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PLANNER CALLS PROPER WORK VITAL FOR DIMPLE DELL COURSE

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A golf course at a Dimple Dell regional park could benefit the area's ecology by stabilizing soils, but only if the work is done properly, according to the author of a draft of the environmental assessment presented Wednesday to the Salt Lake County Parks and Recreation Board.

Ken Theis, an environmental planner for Bio West, the Logan firm that conducted the assessment, warned that Dimple Dell's sandy earth - which already pesters nearby residents when wind blows through the area - will have to be moved carefully and revegetated wherever possible to prevent slope instability and severe erosion problems."Nowhere in the report do we indicate the park is anywhere near a pristine condition," Theis said, but existing damage caused by horses, motorcycles water draining from nearby subdivisions and other sources needs to be mitigated.

"Revegetation potential is poor. The control of these impacts is possible with extensive use of the best management practices but will require constant monitoring, maintenance and remedial action," according to a summary of the draft, which should be released to the public in two weeks.

Development would also displace some of the existing wildlife, according to the summary. "Revegetation will help but not fully compensate for loss of habitat block."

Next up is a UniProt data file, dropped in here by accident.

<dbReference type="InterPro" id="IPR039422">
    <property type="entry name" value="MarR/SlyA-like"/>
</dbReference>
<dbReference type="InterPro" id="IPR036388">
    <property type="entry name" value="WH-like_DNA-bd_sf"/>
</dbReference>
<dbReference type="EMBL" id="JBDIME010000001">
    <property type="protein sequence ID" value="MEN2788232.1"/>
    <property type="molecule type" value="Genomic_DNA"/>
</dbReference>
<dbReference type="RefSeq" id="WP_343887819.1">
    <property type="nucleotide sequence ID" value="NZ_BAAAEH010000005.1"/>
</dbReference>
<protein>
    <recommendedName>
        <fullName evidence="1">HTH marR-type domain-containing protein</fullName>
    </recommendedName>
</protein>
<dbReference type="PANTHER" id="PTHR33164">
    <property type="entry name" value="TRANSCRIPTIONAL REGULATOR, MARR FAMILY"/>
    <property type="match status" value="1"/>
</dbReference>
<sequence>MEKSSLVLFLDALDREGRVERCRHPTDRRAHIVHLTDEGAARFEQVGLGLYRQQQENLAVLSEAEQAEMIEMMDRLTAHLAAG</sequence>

The draft will first be scrutinized on the 19th by a scoping committee made up of county planners, community council representatives and several opponents of the county's plan to develop a golf course on part of the regional park.

The county needs the federal government's permission to build a golf course in Dimple Dell because the use is not consistent with the terms of a federal Park Service grant used to acquire the property. The environmental assessment is part of the change of use process, though some opponents to the golf course proposal have requested a larger-scale environmental impact study, which would have included more public input.

County officials hope the federal government will approve the change application by February so they can hire a design consultant and have the golf course under construction one year from now, said Glen Lu, the county's parks and recreation director. Lu said that following the best-case scenario - which assumes opponents of the golf course proposal don't interrupt the process with a lawsuit - golfers could be hacking their way out of Dimple Dell's sand traps by May 1991.

An unresolved roadblock is the likelihood that yet-to-be-discovered archaeological sites may be situated on the north boundary on the west end of the proposed golf course site. "The state historical society has recommended additional study," Theis said.

Traffic is also a problem that needs to be worked out in the development plans. Access is particularly poor to the golf course area, he said.